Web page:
Fitch: Possible Caesars Transaction Unlikely to be Savior
NEW YORK--(BUSINESS WIRE)--News reports that Caesars Entertainment Operating Company (CEOC) recently hired Lazard as an advisor and the active trading in CEOC's 10% second lien notes due 2018 at prices near 50 add to speculation that a meaningful CEOC transaction could be explored in the near term, according to Fitch Ratings. We believe it is unlikely that a near-term transaction will be able to create a sustainable capital structure at CEOC.
“Gaming, Lodging and Restaurant Bankruptcy Enterprise Values and Creditor Recoveries”
One widely discussed potential option is that CEOC may offer holders of CEOC second lien debt and exchange at diminished terms, which would likely be considered a distressed debt exchange (DDE) and tantamount to a default for rating purposes. This could enable CEOC to avoid a more significant restructuring through a bankruptcy reorganization process, at least for the time being. CEOC completed two DDEs when operating under the name Harrah's Operating Co. in 2008 and 2009 in efforts to reduce the high leverage that resulted from a leveraged buyout in January 2008. Fitch classified these exchanges as defaults, but the company has never filed bankruptcy.
However, there are significant challenges in executing a debt exchange targeted at the CEOC second lien. With the second lien debt trading at 50 or better, the economics of an exchange would not improve CEOC's capital structure to a sustainable level. Also, CEC provides CEOC a debt guarantee, which would likely be called on in a restructuring scenario so CEC may seek to strip the guarantee prior to, or in conjunction with a debt exchange, complicating execution. On a standalone basis without any benefit from the guarantee, we estimate no recovery beyond the first-lien at CEOC.
Alternatively, CEOC could explore external or intercompany asset sales in order to improve liquidity at the expense of recurring free cash flow. Asset sales proceeds would be required to pay down first lien debt or reinvested in CEOC within 18 months. We think it is unlikely that any asset sale proceeds would be used to reduce debt. In 2012, CEOC sold a St. Louis property to Penn National and has been reinvesting proceeds. In 2013, CEOC sold certain assets to Caesars Growth Partners (CGP) when CGP was formed.
Asset sales will not improve the long-term viability of CEOC because its gross leverage of 15.0x is well above the multiples of regional gaming assets trading at around 7.0x EBITDA and Las Vegas assets probably valued at between 8.0x-10.0x. To the extent investors view negatively any asset sale at CEOC and this adversely affects second-lien debt prices, the economics of a second lien debt exchange could become more attractive to lenders and increase the likelihood of execution. However, CEOC asset sales could also raise fraudulent conveyance concerns given CEOC's weak financial position.
Fitch's most recent recovery analysis for CEOC anticipates the company, like other gaming companies, would continue as a going concern if it filed bankruptcy. The median enterprise value/forward EBITDA reorganization multiple for 11 gaming company bankruptcies was 7.1x as discussed in our report, "Gaming, Lodging and Restaurant Bankruptcy Enterprise Values and Creditor Recoveries," dated Sept. 4, 2013. The median reorganization multiple is similar to the 7.0x long-term historical transaction multiple observed in the gaming sector.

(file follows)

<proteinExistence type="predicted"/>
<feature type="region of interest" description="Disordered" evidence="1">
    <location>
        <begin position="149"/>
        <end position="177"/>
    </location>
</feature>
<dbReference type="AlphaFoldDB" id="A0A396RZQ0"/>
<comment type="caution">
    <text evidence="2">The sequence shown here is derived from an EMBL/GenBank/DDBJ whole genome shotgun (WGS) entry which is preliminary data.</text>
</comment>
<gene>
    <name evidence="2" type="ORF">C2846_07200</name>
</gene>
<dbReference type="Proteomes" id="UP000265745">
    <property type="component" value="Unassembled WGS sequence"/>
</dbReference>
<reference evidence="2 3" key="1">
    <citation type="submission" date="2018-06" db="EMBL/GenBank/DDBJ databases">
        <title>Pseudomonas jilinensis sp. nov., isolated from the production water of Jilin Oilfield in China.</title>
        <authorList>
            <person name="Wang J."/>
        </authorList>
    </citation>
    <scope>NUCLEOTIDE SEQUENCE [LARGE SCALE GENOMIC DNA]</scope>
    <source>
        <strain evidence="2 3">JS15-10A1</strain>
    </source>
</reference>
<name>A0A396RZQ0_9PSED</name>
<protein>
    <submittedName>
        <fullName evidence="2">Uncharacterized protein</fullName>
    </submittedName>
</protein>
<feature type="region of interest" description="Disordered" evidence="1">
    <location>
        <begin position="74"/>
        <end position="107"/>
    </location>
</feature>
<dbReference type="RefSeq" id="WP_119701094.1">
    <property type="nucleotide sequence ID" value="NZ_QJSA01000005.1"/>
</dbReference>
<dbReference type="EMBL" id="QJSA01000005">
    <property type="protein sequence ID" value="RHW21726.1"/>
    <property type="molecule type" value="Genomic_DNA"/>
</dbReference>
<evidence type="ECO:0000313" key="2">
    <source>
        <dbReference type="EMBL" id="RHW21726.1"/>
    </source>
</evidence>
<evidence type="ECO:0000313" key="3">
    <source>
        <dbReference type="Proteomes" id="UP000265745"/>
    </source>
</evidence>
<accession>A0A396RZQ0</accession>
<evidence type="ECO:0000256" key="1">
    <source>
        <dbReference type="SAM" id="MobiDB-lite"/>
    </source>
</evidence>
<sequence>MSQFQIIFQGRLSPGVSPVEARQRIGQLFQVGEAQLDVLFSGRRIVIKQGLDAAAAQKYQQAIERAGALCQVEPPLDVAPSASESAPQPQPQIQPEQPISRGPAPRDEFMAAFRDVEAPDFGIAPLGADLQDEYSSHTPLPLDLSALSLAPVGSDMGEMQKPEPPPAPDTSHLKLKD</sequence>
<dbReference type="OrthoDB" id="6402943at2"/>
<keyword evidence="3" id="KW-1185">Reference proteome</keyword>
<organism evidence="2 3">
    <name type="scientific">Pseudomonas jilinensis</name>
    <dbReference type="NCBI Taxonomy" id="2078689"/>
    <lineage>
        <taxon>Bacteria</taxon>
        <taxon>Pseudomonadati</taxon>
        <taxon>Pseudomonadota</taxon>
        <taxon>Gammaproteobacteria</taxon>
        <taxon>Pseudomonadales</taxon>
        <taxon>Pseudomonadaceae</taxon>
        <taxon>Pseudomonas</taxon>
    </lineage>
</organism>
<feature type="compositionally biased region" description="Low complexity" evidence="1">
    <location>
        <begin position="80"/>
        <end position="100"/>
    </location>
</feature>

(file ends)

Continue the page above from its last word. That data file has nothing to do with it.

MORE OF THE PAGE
In our CEOC recovery analysis, Fitch applies multiples ranging from 6.5x to 8.0x to a hypothetical stressed EBITDA for its casino properties depending on the location and profitability. Total CEOC enterprise value is $7.8 billion, implying a 7.3x multiple on wholly owned restricted group stressed EBITDA. This enterprise value results in an estimated recovery value at the high end of the RR3 recovery rating band (near 70%) for first lien creditors and renders poor recoveries for second lien lenders and unsecured note holders. Even with less conservative assumptions, we believe it is difficult to consider the first lien debt fully covered on a standalone asset coverage basis.
Fitch's issuer default ratings on Caesars Entertainment Corp. and CEOC have been 'CCC' since December 2010 and we revised the Rating Outlook to Negative in September 2012.
The interactive recovery analysis on CEOC was published Jan. 29, 2014, U.S. Gaming Recovery Models -- Third-Quarter 2013, and is available on our website www.fitchratings.com.
For additional information on this topic, please refer to our Nov. 18, 2013 report titled, "Caesars Entertainment Corp.: Parent Guarantee and Potential Debt for Equity Exchange Considerations" which is available on our website www.fitchratings.com.
Additional information is available on www.fitchratings.com.
The above article originally appeared as a post on the Fitch Wire credit market commentary page. The original article, which may include hyperlinks to companies and current ratings, can be accessed at www.fitchratings.com. All opinions expressed are those of Fitch Ratings.
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Caesars Entertainment Corp. (Parent Guarantee and Potential Debt for Equity Exchange Considerations)